When it comes to materials available to study and delve into the Bible, there is no shortage of resources in the form of books, online videos, courses and more. The depth of study ranges from Children’s books to doctoral level studies. This Bible Study Plan for the Gospels is at an introductory level and meant to be approachable and easily understood. The Plan emphasizes the Gospels are part of an overall integrated story that begins in the Old Testament, points to the New Testament and finds its fulfillment in the person of Jesus Christ. Watch this introductory video that highlights the narrative unity of the Bible.
Bible Project New Testament Overview: New Testament
With that understanding, you are ready to begin your journey into the Gospels.
Lesson 1The Gospel
Lesson 6...So, what's next?
Matthew, Mark, Luke, and John—known as the Gospel accounts—contain some of the most familiar stories in the Bible. The Gospel narratives are carefully designed theological biographies of Jesus that focus on his announcement of the Gospel, that is, the “good news” of his royal arrival. They are based on the eyewitness testimonies of the apostles. However, they are not merely historical records. These accounts are designed to advance a claim that will challenge the reader’s thinking and behavior.
The Gospel narratives have two main goals:
- To faithfully represent the story of Jesus—that the crucified and risen Jesus of Nazareth is the Messiah of Israel and the true King of the world.
- To persuade the reader to acknowledge Jesus as Lord and become his disciple.
The four authors frame Jesus’ story in a unique way for distinct purposes. Each author has carefully edited, arranged, and designed the core stories about Jesus to emphasize unique facets of Jesus’ character. So what do each of the accounts emphasize?
Matthew portrays Jesus as a greater-than-Moses figure who fulfills the promises of the ancient Scriptures and whose resurrection has enthroned him as the King of Heaven and Earth.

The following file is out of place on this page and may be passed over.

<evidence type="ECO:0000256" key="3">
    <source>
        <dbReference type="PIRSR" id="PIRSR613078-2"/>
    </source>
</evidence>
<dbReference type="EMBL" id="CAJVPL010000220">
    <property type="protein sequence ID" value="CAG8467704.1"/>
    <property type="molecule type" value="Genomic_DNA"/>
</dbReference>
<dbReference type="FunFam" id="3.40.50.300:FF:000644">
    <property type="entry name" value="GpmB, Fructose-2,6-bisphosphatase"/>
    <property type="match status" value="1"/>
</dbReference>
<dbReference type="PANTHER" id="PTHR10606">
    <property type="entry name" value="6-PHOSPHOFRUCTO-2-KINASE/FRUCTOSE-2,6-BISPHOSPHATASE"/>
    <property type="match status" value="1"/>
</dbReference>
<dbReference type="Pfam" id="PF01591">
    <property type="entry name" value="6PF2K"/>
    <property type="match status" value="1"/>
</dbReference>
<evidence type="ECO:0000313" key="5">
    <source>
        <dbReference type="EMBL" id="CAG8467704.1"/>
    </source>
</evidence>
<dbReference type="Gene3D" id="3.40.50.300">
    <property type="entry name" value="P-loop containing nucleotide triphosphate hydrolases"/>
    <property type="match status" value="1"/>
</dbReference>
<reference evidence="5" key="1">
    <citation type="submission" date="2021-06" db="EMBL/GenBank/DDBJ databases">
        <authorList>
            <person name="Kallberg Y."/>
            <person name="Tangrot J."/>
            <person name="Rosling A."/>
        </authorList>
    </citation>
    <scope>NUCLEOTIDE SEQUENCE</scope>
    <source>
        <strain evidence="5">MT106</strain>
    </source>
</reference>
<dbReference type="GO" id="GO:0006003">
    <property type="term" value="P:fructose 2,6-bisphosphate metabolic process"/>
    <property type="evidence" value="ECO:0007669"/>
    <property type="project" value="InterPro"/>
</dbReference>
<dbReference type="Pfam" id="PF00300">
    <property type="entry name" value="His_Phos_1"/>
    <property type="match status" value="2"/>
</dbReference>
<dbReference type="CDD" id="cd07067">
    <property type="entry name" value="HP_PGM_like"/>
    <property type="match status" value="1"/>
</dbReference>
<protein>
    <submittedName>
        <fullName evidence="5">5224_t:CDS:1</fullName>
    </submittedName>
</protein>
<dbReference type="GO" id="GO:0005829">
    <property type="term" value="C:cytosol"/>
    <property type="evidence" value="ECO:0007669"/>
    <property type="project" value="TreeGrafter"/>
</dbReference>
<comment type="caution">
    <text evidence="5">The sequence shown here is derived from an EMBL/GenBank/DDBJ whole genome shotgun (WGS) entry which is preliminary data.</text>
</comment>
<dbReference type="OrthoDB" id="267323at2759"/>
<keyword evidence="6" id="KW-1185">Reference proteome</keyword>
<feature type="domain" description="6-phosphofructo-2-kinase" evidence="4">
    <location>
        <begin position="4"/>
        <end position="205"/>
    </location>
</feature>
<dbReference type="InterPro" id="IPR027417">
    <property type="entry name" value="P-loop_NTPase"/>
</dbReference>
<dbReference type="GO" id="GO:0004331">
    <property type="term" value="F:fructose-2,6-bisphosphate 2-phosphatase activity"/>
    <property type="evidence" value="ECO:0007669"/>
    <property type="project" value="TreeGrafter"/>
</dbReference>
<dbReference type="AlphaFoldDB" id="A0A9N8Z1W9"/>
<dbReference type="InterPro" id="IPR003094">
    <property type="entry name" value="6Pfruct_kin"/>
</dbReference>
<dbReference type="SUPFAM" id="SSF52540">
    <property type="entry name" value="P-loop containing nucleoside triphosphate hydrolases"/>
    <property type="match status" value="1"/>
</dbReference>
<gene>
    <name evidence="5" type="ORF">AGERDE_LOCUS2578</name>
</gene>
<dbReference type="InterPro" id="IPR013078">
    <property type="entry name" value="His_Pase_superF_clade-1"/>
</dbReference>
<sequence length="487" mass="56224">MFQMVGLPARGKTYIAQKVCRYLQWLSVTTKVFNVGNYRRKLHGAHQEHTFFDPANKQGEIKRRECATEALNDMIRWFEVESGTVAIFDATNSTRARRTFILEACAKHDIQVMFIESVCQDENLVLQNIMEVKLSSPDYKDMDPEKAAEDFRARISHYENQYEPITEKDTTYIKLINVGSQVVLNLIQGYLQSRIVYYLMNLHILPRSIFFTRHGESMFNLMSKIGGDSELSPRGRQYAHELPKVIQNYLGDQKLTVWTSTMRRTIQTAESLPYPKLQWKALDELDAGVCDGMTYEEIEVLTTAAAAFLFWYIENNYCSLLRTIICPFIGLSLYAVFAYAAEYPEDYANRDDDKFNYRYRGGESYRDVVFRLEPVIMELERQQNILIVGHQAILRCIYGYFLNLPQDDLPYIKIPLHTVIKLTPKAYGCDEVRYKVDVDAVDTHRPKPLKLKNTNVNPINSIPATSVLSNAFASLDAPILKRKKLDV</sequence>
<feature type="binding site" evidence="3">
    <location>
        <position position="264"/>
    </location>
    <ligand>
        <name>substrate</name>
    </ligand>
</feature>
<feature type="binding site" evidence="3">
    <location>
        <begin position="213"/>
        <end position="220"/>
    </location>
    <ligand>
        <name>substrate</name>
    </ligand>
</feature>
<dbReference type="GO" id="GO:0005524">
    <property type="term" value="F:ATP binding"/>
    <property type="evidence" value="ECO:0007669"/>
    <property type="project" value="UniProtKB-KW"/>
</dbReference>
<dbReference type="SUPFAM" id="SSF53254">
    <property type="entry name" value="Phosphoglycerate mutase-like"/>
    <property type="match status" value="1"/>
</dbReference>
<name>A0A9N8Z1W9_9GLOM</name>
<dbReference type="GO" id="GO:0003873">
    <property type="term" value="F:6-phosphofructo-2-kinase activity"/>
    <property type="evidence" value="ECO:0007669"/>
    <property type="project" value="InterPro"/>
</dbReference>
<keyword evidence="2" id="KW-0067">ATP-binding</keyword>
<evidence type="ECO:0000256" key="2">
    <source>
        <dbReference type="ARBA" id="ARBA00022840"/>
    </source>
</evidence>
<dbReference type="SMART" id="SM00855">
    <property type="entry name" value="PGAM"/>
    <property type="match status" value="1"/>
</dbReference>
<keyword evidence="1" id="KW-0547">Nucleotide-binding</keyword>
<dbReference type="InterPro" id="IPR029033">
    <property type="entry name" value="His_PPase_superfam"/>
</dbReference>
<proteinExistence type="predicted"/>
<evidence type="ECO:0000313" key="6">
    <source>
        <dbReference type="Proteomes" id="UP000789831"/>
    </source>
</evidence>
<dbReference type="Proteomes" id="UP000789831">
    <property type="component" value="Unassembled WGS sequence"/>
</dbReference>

Mark emphasizes the mystery and misunderstanding caused by Jesus’ announcement of the Kingdom of God. He shows Jesus as the unexpected Messiah and highlights the paradox of how the exalted Messiah can only be recognized in the humbled, crucified Jesus.
Luke highlights how Jesus brings the Gospel to the nations. He shows that Jesus is empowered by the Holy Spirit to fulfill the Old Testament promise that God’s salvation would reach beyond Israel to include all nations.
John introduces Jesus as Israel’s God become human, presenting signs that demonstrate the truth of his messianic claim and his offer of eternal life for any that will trust in him.
The Gospel authors deeply believed that Jesus rose after death and fulfilled the ancient story told in the Hebrew Scriptures. And they proclaimed that joining in this belief and following his teachings would change our lives forever! The Gospel accounts are persuasive texts that invite the reader to consider their own relationship to Jesus the Messiah.
The Gospel narratives offer the earliest accounts of Jesus’ life and teachings, but how often do we really take in their literary artistry from beginning to end? How can we reconcile the fact that there are four accounts with differing stories? Today’s video is all about learning to understand and respond to these unique books!
The Gospel (General Introduction from Bible Project)
If you are interested in a more detailed introduction
Four Portraits, One Jesus Video Lectures, Chapter 1 – What Are the Gospels? (More detailed introduction from Dr. Mark Strauss, Zondervan Publications)
The Gospel according to Matthew
The Gospel of Matthew has always occupied the place at the beginning of the New Testament. Although modern scholarship believes The Gospel of Mark is older and preceded Matthew, it is this “first” gospel that has the strongest connections to the writings of the Old Testament.
There are two videos that comprise this first lesson, both are from “The Bible Project” and present the gospel as a narrative story told out of the early community of first century Jewish-Christians